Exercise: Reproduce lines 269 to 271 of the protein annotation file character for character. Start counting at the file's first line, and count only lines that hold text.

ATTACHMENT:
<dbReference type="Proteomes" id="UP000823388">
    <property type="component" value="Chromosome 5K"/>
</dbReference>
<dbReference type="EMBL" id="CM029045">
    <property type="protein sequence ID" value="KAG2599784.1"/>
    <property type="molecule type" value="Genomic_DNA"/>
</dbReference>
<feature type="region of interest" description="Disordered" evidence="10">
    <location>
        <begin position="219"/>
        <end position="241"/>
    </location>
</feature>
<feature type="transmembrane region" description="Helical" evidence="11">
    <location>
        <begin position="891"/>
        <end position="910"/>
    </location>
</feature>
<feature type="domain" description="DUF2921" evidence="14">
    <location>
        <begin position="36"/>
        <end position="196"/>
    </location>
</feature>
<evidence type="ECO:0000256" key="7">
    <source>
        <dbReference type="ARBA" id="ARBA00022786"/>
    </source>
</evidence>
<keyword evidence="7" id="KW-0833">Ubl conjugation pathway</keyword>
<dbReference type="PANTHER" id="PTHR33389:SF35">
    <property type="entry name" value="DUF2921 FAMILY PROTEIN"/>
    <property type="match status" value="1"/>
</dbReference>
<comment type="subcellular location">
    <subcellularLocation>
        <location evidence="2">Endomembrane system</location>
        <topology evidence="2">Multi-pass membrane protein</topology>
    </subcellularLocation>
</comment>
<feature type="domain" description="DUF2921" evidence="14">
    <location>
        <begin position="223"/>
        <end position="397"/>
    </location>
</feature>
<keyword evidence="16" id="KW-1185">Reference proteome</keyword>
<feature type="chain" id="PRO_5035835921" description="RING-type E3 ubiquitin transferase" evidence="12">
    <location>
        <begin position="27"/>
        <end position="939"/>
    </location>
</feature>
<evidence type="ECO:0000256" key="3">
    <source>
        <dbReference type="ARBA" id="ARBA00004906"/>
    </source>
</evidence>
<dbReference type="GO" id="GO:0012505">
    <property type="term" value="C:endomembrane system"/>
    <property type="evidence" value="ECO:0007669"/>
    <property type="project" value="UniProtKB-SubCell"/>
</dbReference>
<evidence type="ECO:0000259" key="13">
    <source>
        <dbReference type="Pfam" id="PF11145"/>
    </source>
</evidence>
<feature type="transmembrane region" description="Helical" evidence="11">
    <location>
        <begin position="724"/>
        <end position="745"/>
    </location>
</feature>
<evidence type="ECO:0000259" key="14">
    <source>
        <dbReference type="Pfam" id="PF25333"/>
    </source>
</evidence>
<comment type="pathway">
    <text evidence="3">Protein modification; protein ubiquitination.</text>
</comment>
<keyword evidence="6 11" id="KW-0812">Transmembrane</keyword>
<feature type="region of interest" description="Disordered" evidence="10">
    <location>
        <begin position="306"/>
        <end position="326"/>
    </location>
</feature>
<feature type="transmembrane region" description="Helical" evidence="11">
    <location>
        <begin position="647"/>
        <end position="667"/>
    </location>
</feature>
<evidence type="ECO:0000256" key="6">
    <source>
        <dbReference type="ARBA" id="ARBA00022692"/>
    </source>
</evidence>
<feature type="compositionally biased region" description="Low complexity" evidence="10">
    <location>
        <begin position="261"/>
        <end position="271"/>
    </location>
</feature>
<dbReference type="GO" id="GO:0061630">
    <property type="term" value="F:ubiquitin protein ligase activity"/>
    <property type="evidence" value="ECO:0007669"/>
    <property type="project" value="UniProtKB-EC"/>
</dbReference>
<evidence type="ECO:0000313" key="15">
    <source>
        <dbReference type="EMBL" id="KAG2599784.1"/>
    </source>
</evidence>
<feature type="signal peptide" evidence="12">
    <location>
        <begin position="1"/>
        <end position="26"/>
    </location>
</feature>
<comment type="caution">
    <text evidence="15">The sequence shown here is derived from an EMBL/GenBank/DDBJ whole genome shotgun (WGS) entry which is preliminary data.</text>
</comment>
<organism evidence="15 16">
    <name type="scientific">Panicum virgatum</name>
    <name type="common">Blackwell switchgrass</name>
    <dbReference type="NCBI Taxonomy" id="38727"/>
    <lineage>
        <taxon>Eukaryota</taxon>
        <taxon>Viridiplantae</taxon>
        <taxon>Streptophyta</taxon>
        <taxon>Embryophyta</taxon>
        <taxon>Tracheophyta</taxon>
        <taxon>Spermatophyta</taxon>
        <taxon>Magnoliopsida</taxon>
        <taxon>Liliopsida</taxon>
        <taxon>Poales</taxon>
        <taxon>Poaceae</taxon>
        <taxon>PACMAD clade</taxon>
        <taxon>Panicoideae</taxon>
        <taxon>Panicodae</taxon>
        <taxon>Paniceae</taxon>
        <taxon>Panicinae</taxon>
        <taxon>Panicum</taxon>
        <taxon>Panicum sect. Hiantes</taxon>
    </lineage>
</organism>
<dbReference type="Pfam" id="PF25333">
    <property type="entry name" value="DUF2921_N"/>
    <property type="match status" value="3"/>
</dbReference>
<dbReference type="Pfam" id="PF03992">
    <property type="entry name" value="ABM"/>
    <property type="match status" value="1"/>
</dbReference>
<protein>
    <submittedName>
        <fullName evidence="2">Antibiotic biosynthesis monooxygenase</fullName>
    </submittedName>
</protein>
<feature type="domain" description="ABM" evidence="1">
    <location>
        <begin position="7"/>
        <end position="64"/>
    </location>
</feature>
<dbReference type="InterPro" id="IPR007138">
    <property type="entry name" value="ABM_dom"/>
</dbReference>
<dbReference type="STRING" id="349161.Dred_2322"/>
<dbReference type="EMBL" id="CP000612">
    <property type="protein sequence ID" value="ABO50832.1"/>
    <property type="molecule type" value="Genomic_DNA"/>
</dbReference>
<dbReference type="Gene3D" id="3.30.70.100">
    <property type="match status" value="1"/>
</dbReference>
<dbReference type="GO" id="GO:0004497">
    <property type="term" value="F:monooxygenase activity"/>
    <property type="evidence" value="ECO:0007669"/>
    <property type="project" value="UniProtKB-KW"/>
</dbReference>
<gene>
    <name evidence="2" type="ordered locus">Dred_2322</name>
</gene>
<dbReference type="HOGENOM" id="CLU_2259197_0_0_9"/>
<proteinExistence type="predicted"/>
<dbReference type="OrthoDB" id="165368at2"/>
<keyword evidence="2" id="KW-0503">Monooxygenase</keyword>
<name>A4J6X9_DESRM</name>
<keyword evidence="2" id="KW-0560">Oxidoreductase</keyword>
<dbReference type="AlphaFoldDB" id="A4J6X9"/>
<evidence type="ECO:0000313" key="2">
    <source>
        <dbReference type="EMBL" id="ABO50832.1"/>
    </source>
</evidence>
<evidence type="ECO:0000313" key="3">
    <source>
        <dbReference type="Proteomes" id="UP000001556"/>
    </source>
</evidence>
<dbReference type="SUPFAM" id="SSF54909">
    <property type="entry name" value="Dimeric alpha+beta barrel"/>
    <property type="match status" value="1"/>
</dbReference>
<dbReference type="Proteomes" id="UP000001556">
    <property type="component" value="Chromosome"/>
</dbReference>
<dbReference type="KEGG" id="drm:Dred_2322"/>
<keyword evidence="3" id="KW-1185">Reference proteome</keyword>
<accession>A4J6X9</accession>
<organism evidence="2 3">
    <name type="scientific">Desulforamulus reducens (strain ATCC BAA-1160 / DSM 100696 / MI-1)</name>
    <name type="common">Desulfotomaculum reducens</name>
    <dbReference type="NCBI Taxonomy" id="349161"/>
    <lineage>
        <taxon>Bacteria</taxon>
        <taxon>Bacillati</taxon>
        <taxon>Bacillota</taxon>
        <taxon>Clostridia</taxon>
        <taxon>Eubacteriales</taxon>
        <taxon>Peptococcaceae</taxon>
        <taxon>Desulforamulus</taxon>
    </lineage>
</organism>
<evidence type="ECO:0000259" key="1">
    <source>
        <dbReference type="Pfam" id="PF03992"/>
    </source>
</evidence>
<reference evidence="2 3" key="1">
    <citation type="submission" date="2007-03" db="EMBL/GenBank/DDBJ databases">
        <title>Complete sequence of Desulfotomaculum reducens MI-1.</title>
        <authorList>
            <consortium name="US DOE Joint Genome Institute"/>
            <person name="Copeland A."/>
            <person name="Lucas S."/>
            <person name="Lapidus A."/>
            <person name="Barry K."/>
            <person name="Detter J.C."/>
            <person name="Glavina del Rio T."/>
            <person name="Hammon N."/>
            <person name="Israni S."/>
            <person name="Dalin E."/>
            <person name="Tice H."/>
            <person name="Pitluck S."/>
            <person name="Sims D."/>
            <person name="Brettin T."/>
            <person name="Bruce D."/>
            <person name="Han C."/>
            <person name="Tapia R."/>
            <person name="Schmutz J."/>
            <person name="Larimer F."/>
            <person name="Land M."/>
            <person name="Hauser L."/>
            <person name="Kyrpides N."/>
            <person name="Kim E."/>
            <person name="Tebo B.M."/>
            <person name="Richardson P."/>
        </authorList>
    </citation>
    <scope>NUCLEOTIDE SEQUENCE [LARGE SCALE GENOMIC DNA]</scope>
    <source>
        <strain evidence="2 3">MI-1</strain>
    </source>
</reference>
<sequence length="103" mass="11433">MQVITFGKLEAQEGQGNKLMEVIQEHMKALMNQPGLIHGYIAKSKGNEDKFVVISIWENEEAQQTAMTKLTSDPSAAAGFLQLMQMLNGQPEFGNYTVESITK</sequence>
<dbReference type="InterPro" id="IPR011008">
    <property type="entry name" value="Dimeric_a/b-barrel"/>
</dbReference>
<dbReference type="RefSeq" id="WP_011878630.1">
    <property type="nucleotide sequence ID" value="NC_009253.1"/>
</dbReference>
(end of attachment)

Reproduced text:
    </source>
</reference>
<sequence length="103" mass="11433">MQVITFGKLEAQEGQGNKLMEVIQEHMKALMNQPGLIHGYIAKSKGNEDKFVVISIWENEEAQQTAMTKLTSDPSAAAGFLQLMQMLNGQPEFGNYTVESITK</sequence>